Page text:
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SMART (SMERT), Roger, of Kenilworth, Warws.
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Family and Education
Duchy of Lancaster forester of Kenilworth out-wood 1388-9; keeper 19 Nov. 1399-d.; lt. of the steward of Kenilworth by Feb. 1402.
Commr. to give livery of certain lands, Warws. Nov. 1399; of inquiry, Warws., Leics. Apr. 1400 (theft); array, Warws. Sept. 1403; arrest Apr. 1406.
Smart’s origins are obscure, although it was as ‘of Warwickshire’ that in 1389 he provided securities at the Exchequer for the prior of Hinckley. There can be no doubt that, being a man of little or no property and of comparatively insignificant status, he owed his election to Parliament for the county to his longstanding connexion with Henry of Bolingbroke. From the 1380s onwards he held a minor post at the duchy of Lancaster castle of Kenilworth, and in 1390 he joined Bolingbroke’s entourage for his expedition to Prussia. It may well have been because of his lord’s disgrace that, in 1398, when Henry stood accused of treason, Smart himself took the precaution of obtaining a pardon from Richard II. According to statements made in the first Parliament of Henry’s reign and confirmed by Smart under oath, in March 1399, soon after John of Gaunt’s death, Richard II’s councillor, Sir William Bagot* (a former retainer of Bolingbroke), on learning that the King had no intention of permitting Henry, as the new duke of Lancaster, to enter his inheritance nor indeed ever to return to England, dispatched Smart to France to inform his lord and in particular ‘to certefye hym that the Kyng was his full enemy and that he shulde helpe himsylff with manhode’. At the height of the crisis during the following summer Smart acted courageously on Bolingbroke’s behalf: from 2 June he held Kenilworth castle at the head of an armed garrison, in readiness for Henry’s landing in England. Subsequently, he was given custody of his lord’s jewels, which he brought with him from Kenilworth to London for the new King on 4 Oct.1
Rewards quickly followed: on followed: on 14 Nov. 1399, as one of Henry IV’s esquires, Smart was granted an annuity of 20 marks for life, charged on the issues of Warwickshire, and five days later another of similar amount from the duchy estate at Leicester; and at the same time he was appointed keeper of Kenilworth forest, a post worth £4 11s.3d. a year. He was now given administrative tasks to perform in his home county: for instance, he was commissioned with the sheriff to ensure that Elizabeth, Lady Clinton, and her husband, Sir John Russell*, might secure possession of Maxstoke castle and the other properties to which she was entitled; and he was instructed to inquire into a complaint made by a former nurse of Henry IV’s sons that some of her chattels had been stolen.2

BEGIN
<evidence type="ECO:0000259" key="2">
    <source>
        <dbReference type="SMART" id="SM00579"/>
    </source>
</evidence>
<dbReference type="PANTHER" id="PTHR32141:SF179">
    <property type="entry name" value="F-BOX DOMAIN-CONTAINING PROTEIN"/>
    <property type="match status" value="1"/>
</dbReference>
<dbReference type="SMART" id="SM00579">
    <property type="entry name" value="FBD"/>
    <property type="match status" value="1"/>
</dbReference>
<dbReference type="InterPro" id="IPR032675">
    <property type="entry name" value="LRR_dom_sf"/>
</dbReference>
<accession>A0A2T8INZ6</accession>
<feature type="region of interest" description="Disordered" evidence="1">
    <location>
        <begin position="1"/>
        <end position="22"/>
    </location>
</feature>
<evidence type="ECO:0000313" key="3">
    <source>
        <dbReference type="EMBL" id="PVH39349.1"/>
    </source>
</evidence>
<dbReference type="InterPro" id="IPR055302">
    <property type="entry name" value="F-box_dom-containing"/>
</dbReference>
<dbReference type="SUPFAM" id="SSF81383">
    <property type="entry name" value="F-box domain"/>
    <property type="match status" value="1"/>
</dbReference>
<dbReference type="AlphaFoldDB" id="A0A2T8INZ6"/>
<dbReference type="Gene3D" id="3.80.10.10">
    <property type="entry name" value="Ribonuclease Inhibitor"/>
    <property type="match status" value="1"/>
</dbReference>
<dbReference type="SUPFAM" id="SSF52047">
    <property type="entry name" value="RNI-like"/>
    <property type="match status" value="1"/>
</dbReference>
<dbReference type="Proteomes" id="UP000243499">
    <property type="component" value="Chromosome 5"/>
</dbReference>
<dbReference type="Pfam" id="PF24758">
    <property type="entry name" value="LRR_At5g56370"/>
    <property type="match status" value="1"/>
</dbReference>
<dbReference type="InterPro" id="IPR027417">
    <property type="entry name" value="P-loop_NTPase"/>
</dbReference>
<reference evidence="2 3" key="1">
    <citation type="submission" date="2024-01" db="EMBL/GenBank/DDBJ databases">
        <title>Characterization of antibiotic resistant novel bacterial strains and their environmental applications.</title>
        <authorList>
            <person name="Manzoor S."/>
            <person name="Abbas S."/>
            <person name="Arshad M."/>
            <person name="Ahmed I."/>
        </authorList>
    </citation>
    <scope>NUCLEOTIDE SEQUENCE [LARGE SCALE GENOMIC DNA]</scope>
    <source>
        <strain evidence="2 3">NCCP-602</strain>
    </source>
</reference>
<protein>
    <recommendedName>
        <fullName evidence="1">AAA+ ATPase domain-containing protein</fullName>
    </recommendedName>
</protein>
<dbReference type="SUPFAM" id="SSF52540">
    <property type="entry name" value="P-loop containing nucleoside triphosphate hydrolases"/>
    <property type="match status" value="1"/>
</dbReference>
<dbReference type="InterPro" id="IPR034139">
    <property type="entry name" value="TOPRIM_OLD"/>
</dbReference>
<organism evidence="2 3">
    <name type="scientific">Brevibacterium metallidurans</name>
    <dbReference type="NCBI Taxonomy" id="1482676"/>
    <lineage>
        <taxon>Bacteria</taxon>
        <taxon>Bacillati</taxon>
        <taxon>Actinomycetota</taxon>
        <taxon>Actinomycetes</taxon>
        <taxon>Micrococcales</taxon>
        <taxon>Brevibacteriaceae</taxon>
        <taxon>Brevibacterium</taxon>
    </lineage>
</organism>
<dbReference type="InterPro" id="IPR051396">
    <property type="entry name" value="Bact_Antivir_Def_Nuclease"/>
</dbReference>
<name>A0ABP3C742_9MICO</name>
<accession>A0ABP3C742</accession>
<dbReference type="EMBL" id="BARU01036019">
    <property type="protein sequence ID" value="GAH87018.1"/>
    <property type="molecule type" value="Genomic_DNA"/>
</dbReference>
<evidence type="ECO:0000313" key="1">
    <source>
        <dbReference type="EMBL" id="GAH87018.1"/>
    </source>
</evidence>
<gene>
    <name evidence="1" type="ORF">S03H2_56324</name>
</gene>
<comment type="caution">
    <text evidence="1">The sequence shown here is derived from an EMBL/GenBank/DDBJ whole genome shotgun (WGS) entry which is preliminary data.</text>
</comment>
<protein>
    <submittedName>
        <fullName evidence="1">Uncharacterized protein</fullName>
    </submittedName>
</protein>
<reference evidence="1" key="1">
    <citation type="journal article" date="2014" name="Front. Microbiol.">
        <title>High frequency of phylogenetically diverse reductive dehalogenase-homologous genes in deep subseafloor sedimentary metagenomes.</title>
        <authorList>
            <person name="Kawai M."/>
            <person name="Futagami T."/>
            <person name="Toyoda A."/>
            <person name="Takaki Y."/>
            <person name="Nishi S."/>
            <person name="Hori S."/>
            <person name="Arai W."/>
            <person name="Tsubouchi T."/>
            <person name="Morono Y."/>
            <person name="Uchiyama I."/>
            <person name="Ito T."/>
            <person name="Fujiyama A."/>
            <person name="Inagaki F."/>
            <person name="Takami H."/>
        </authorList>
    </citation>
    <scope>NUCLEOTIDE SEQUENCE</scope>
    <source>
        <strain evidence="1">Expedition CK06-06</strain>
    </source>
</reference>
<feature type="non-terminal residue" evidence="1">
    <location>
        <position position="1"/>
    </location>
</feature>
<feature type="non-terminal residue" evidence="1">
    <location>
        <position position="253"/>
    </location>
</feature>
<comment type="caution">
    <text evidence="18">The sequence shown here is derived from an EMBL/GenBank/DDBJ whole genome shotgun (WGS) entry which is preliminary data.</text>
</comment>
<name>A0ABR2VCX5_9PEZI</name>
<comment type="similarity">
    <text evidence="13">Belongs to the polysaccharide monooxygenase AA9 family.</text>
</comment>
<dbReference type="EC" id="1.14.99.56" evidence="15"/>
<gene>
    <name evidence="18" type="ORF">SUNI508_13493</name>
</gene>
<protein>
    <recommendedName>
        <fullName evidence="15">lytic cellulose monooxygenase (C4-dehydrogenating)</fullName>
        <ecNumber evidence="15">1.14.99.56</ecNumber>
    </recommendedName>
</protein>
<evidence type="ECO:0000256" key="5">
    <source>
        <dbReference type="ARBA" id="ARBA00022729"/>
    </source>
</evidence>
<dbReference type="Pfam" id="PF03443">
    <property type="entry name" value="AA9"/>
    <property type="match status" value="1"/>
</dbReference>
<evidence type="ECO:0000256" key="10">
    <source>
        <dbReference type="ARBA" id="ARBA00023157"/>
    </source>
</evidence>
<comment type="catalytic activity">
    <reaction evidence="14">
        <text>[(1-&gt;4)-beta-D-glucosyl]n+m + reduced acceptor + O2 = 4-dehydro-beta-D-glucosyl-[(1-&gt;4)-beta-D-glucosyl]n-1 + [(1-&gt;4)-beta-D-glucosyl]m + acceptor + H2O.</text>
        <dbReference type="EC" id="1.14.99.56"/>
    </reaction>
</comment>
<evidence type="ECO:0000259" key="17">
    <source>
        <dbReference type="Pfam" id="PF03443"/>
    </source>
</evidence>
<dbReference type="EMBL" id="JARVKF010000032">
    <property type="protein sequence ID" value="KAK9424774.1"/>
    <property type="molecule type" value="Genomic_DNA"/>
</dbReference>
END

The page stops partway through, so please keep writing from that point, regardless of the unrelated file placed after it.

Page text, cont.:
Early in 1402 Smart appeared as the defendant in a suit brought in Chancery by John Prophet, who, already a member of the Council, was shortly to become the King’s secretary, their dispute arising over issues from the manor of Ansty (Warwickshire) of which Prophet had been granted custody. This can hardly have provided much of a set-back, however. He was now occasionally asked to act as a mainpernor in Chancery, doing so for a canon of Maxstoke priory and for Sir Hugh Despenser’s widow. More important, the following year saw him in the Welsh marches in the army led by Henry of Monmouth (receiving the prince’s wages for his services in June and July 1403); and at the same time he was entrusted with special tasks for the King, such as the delivery of a royal letter written at Nottingham on 14 July to the citizens of Coventry, asking them to help put down the Percy rebellion, and the conveyance of other messages considered too secret to be written down. He may well have been present at the battle of Shrewsbury on 21 July, and in September following he served on a commission to select the best soldiers of Warwickshire to join the royal forces for an offensive into Wales. In October he was apparently one of those who had charge of the earl of Northumberland, held prisoner on suspicion of treason. Early in the following year Smart was returned to his only known Parliament, no doubt being chosen by the community of Warwickshire because of his close personal connexion with the King. Yet, subsequently, he may have moved nearer to the prince of Wales, for he became an associate of Monmouth’s chamberlain, Hugh Mortimer*. In 1407 and 1408, along with John Hotoft* and the proctor of Lire abbey, Smart and Mortimer were granted the farm of the abbey’s extensive estates in England and Wales.3
Little has been discovered about Smart’s landed holdings in Warwickshire, although in his later years he may have acquired property in Tamworth for he had many dealings with the Archer family of that place. He and his wife sought to join the guild of the Holy Trinity at Coventry, but owing to their failure to pay the required entry fee they were not admitted.4 The date of Smart’s death has not been traced.
Ref Volumes: 1386-1421
Author: L. S. Woodger
- 1. CFR, x. 304; Derby’s Expeds. (Cam. Soc. n.s. lii), 118; C67/30 m. 11; Chrons. London ed. Kingsford, 53; Somerville, Duchy, i. 136, 137, 167; DL28/15 f. 69d.
- 2. CPR, 1399-1401, pp. 73, 237; DL28/15 f. 5; CCR, 1399-1402, p. 2.
- 3. Sel. Cases in Chancery (Selden Soc. x), 51-52; CCR, 1399-1402, p. 496; Somerville, 561; CPR, 1401-5, p. 39; E101/404/24 f. 7; Cal. Signet Letters ed. Kirby, no. 930; PPC, i. 216-17; Coventry Statute Merchant Roll (Dugdale Soc. xvii), 44; CFR, xiii. 83, 117.
- 4. CCR, 1399-1402, p. 487; CAD, iv. A8437; v. A10774; Reg. Holy Trinity Guild Coventry (Dugdale Soc. xiii), 65.